Speech by Foreign Minister Frank-Walter Steinmeier at the close of the OSCE Ministerial Council in Belgrade

04.12.2015 - Speech

Ivica Dačić,

I’ve sought to talk directly to many of you at this Council in order to hear your concerns and suggestions. I intend to continue doing this as OSCE Chairperson-in-Office, for we’ll only be able to master the challenges facing all of us if we listen to each other and take each other seriously – as different as our positions are.

We live in turbulent times. The challenges facing us are huge. Much has been discussed here during the last two days: the terrorist attacks in Paris, the crisis in eastern Ukraine, the other conflicts in the OSCE area which continue to fester, the influx of refugees into Europe and many issues relating to human rights, the rule of law, tolerance and non-discrimination.

Even though I find it very regrettable that we couldn’t reach agreement on many draft statements:

I had the feeling that we engaged with each other more openly and in a more conciliatory manner at this Ministerial Council.

I very much welcome that, for we can only tackle our challenges together.

I’m convinced that the OSCE can help us because it has a range of instruments and dialogue formats at its disposal which we should use and strengthen.

I pointed out yesterday that I consider three fields to be especially important:

First of all, I want to mention crisis reaction:

The OSCE should be able to react to crises sooner, more decisively and more effectively.

Therefore, colleagues, I’d like to repeat my appeal that we quickly give the OSCE planning certainty by granting it an adequate budget for 2016.

Secondly, confidence-building:

In 2016, we should talk more about reducing military risks, for our transparency and confidence-building instruments will be better able to prevent crises if we modernise them.

What’s more, I want to emphasise how much I welcome the talks between our colleagues from Russia and Turkey on the margins of this conference to discuss the shooting down of the Russian aircraft at the Turkish-Syrian border.

Thirdly, the future of the European security order:

We have to consolidate the foundations of the OSCE area and talk about how we want to shape it together.

The OSCE can be the instrument and forum for all of this, and Germany will offer opportunities for dialogue in various formats during its Chairmanship.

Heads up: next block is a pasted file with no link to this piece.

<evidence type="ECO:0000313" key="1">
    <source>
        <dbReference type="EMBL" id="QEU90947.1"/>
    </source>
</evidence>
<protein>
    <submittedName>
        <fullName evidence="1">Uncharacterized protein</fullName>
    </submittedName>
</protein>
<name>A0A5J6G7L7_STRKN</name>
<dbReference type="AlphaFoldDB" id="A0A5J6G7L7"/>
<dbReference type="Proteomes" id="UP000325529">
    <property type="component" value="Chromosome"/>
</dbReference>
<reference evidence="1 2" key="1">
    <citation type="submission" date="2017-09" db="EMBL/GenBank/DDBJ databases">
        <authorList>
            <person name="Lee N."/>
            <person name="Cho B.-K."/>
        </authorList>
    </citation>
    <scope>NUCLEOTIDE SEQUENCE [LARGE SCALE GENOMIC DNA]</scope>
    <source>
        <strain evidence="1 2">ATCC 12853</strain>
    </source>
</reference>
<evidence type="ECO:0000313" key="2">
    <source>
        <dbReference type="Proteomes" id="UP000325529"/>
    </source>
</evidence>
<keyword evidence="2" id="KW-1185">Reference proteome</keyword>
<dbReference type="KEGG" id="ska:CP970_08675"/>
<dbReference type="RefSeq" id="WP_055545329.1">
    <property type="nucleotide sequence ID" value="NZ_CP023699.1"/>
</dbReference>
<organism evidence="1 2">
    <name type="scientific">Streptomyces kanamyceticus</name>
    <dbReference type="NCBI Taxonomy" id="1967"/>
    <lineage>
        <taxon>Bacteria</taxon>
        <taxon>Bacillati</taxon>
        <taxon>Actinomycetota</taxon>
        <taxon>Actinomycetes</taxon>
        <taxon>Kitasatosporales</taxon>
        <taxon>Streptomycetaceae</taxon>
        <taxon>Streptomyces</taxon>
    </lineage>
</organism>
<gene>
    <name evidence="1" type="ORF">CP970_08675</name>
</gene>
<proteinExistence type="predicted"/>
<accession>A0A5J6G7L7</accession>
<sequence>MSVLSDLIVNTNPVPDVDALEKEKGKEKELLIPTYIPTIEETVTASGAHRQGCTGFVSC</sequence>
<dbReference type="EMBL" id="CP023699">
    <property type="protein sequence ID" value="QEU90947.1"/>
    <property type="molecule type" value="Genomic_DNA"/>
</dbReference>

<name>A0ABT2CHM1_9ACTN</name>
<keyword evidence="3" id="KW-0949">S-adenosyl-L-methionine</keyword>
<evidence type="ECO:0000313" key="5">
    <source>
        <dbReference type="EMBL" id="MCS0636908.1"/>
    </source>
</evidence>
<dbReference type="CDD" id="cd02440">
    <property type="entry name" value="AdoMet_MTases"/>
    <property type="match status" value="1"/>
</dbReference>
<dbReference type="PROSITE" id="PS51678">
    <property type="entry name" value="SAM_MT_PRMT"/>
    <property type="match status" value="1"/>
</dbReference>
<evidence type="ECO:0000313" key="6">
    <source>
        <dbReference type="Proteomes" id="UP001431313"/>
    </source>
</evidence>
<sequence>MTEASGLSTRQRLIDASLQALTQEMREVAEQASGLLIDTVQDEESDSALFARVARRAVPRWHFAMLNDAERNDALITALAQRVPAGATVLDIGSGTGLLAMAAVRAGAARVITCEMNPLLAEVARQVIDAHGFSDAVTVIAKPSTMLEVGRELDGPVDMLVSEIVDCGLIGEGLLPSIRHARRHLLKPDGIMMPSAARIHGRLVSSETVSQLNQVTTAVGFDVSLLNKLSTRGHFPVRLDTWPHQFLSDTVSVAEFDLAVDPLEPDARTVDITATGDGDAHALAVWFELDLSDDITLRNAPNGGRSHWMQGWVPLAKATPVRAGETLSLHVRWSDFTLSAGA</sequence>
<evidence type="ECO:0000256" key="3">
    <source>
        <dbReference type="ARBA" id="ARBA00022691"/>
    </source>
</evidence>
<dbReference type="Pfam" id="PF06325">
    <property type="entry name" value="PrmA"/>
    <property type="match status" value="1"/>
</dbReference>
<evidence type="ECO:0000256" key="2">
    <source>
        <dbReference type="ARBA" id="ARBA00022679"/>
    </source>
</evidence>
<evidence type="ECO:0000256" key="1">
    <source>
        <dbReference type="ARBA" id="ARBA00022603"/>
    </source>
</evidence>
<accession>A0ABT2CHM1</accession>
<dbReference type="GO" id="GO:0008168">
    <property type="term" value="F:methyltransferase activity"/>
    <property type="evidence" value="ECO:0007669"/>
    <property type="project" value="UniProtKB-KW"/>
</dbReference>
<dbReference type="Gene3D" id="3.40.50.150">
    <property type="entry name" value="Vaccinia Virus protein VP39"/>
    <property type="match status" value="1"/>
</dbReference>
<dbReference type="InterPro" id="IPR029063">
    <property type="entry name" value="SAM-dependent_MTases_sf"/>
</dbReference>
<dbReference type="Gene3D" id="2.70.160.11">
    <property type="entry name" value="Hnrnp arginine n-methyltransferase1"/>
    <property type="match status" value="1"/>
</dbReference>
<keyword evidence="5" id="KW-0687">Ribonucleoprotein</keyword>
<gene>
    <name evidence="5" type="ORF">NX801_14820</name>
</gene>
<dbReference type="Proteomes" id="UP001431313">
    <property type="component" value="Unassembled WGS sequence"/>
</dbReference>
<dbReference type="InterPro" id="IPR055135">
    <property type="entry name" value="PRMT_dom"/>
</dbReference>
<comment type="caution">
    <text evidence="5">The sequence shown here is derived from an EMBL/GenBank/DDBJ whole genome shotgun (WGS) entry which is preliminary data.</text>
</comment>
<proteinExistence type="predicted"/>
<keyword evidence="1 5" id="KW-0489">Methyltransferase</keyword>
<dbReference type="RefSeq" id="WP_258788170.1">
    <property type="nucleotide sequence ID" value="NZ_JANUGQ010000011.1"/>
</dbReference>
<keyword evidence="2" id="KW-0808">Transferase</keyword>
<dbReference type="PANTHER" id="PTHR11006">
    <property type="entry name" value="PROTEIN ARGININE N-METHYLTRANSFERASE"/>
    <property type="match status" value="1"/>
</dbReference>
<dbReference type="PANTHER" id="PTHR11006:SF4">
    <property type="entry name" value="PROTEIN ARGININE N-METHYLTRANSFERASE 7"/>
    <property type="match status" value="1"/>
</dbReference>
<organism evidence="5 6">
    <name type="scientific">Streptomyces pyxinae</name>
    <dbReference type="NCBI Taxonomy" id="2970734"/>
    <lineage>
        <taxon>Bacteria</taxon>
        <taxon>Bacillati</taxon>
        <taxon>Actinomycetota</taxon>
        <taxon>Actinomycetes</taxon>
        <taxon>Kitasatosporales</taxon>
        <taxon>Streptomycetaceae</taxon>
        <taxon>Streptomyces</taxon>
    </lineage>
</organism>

Finally, I’d like to say that the German Chairmanship, and with it the OSCE, has to carry on focusing on resolving conflicts – in Ukraine as well as in the rest of the OSCE area.

Colleagues, we can only take advantage of the OSCE’s strengths in these turbulent times if each and every one of us is prepared to do so.

I therefore ask for your support and your readiness to engage in dialogue and to compromise in 2016.

I assure you that Gernot Erler, the Special Representative of the Federal Government for the OSCE Chairmanship, and all of our staff, will be happy to listen to your concerns. That was the approach taken by Didier Burkhalter, the Chairperson-in-Office in 2014. He deserves the greatest respect and gratitude for his tremendous commitment to the OSCE beyond the Swiss Chairmanship.

Now Sebastian Kurz will join the OSCE Troika and I’m looking forward to working with him.

Ivica Dačić, I’d like to thank you most sincerely for the great work you’ve done as Chairperson-in-Office and for your hospitality here in Belgrade.


Navigation points to guide us are important in turbulent times. Looking ahead to the venue for next year’s Ministerial Council, this nautical metaphor is appropriate: for it will take place in Hamburg.

We call Hamburg the “gateway to the world”, and as a traditional Hanseatic City and port it is known for its outward-looking perspective and tolerance, as well as its high regard for culture – values which should also characterise Germany’s OSCE Chairmanship.

We want to help renew the dialogue within the OSCE, to re-build confidence step by step and to restore and strengthen our joint security within the OSCE area.

I hope we’re all committed to this aim in the year of the 40th anniversary of the Helsinki Final Act. However, I hope we won’t just profess our commitment but let our actions be guided by these principles.

If we do that – then, and only then, will we live up to the expectations of people living in our 57 countries, namely to again ensure more security, stability and peace at a time of crises and conflicts. As varied and controversial as the positions adopted by governments may be sometimes, people everywhere are united in their desire to live together peacefully. Our shared goal must be to achieve this.

Thank you very much.

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